1. OatsTo keep the scrubs simple, I did not include oats. However, they work great as an exfoliate and are powerful for radiant skin. Why? Oats contain proteins called saponins and they help to dissolve oil on your skin and loosen dirt from your pores. If you use oats in any of these recipes, grind them into a flour in your blender. Don’t put whole oats into a scrub—they fall off the face and body and create a mess. And don’t use instant oats—they don’t mix well with wet ingredients. Grinding the oats into a powder creates two things:
- the grit you need in a scrub without having them fall off your body
- releases the saponins for the maximum benefit for your skin.
2. Cocoa PowderIn the Halloween scrub, I use cocoa powder. Believe it or not, chocolate actually benefits the skin! The flavonoids in chocolate help to filter out UV rays and it’s high in antioxidants which destroy free radicals associated with aging. It’s also an excellent source of vitamins A, C and D. Vitamin A has cancer-fighting properties; heals damaged skin and reduces the appearance of wrinkles. Vitamin C increases collagen production in the skin. Vitamin D creates healthy skin cells and improves skin tone. Chocolate is a natural anti-inflammatory and very gentle on the skin. It can soothe irritation and it’s suitable for people with very sensitive skin.
3. CranberryIn the Christmas scrub, I use a cranberry fiber made from fresh cranberries. Cranberries contain ellagic acid that helps to prevent wrinkles and premature aging. They also block the formation of MMPs (Matrix Metalloproteinases). MMPs are enzymes that are activated when you get too much sun exposure or inflammation. They are not good because they break down collagen and elastin. You want them blocked and cranberries will block them.
4. Grapeseed OilAs a facial scrub, grapeseed oil helps to do the following:
- soothes acne
- tightens skin
- helps diminish dark circles around the eyes
- reduces scars
- restores collagen
- fights aging
5. Coconut OilCoconut oil, like olive oil, contains fatty acids that will replenish your skin’s natural protective barrier without irritating the skin or causing a rash. Coconut oil prevents wrinkles, sagging skin, and age spots. For these recipes, use food-grade coconut oil–not cosmetic grade.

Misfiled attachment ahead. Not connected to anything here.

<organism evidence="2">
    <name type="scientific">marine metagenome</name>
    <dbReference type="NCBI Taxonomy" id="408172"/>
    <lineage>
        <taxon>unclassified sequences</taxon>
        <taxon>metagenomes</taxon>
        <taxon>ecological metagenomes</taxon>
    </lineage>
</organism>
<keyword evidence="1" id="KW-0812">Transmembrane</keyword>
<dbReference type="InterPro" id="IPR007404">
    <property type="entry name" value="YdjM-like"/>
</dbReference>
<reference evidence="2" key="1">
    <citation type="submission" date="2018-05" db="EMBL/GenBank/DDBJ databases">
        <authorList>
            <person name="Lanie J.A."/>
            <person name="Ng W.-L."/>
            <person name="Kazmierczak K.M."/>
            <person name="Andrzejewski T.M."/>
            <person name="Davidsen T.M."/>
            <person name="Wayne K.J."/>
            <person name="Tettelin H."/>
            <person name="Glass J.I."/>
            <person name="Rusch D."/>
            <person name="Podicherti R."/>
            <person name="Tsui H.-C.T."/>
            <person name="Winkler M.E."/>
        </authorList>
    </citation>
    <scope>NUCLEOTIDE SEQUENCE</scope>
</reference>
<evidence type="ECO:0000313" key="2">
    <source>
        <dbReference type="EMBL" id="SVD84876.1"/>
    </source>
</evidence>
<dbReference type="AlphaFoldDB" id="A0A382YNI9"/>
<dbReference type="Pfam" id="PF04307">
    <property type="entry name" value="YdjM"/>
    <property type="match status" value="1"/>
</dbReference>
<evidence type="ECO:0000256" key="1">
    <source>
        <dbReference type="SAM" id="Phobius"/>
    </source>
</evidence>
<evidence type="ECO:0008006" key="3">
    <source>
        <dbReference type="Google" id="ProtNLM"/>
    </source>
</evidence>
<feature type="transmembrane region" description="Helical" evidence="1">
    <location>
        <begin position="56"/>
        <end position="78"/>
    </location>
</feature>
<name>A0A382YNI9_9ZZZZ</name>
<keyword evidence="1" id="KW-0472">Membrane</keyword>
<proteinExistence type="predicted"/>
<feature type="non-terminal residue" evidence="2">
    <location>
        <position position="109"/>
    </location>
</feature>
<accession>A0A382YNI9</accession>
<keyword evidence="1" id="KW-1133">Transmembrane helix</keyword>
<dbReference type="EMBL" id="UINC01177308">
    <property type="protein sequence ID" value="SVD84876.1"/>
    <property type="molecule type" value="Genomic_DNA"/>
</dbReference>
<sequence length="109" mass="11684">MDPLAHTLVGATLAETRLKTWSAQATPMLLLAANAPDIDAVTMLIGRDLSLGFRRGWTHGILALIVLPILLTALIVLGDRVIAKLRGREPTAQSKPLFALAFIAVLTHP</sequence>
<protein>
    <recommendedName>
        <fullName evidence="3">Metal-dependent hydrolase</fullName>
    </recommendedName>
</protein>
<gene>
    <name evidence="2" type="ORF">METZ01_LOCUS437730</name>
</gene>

6. Dead Sea SaltAlthough I usually use dead sea salts in my bath salt recipes, on occasion I add a bit to some of my body scrubs (not facial scrubs). Dead sea salts can promote healing of skin tissue and is essential for cell metabolism.
- When using a scrub—be gentle. You don’t want to end up with red or irritated skin.
- Pay attention to the “Options and Substitution” section. They are great ideas for your kids to experiment with.
- Use body scrubs in the shower—if you’re concerned about something going down the drain—use a drain trap.
Before making the scrubs, watch the two 1-minute videos here
DIY Sugar Scrub Recipes for Halloween, Thanksgiving & ChristmasI’ve taken my favorite ingredients and created these yummy holiday scrubs. They make great gifts for friends, family, neighbors or teachers. Your teens, tweens or grandkids will love making these for their friends, too. NOTE: Usually when I make a scrub, it’s a 2:1 ratio of sugar to oil. However, when adding powders or oats, they absorb more liquid so the amount of fatty oils may need to be increased. If you live in high elevations–you will need more oil as well. All of the recipes make about one batch of scrub.
Halloween Scrub: Chocolate Orange Cinnamon ScrubThe combination of chocolate, orange, and cinnamon in this scrub is luscious. And, it smells good enough to eat!
- 1 cup granulated sugar (or organic sugar or a combination)
- 1/2 cup coconut oil (melted)
- 1 Tablespoon cocoa powder
- 15 drops Orange Essential Oil (if you’re using Young Living or dōTERRA® oils, use less)
- 5 drops Cinnamon Essential Oil (or 1/2 teaspoon cinnamon powder)
- Mix the coconut oil and the orange and cinnamon essential oil
- Mix the sugar and the cocoa powder together
- Mix the wet and dry ingredients together
- Can be covered and stored in the refrigerator.
- To use: you may have to add a bit more coconut oil if the scrub seems dry from being in the refrigerator.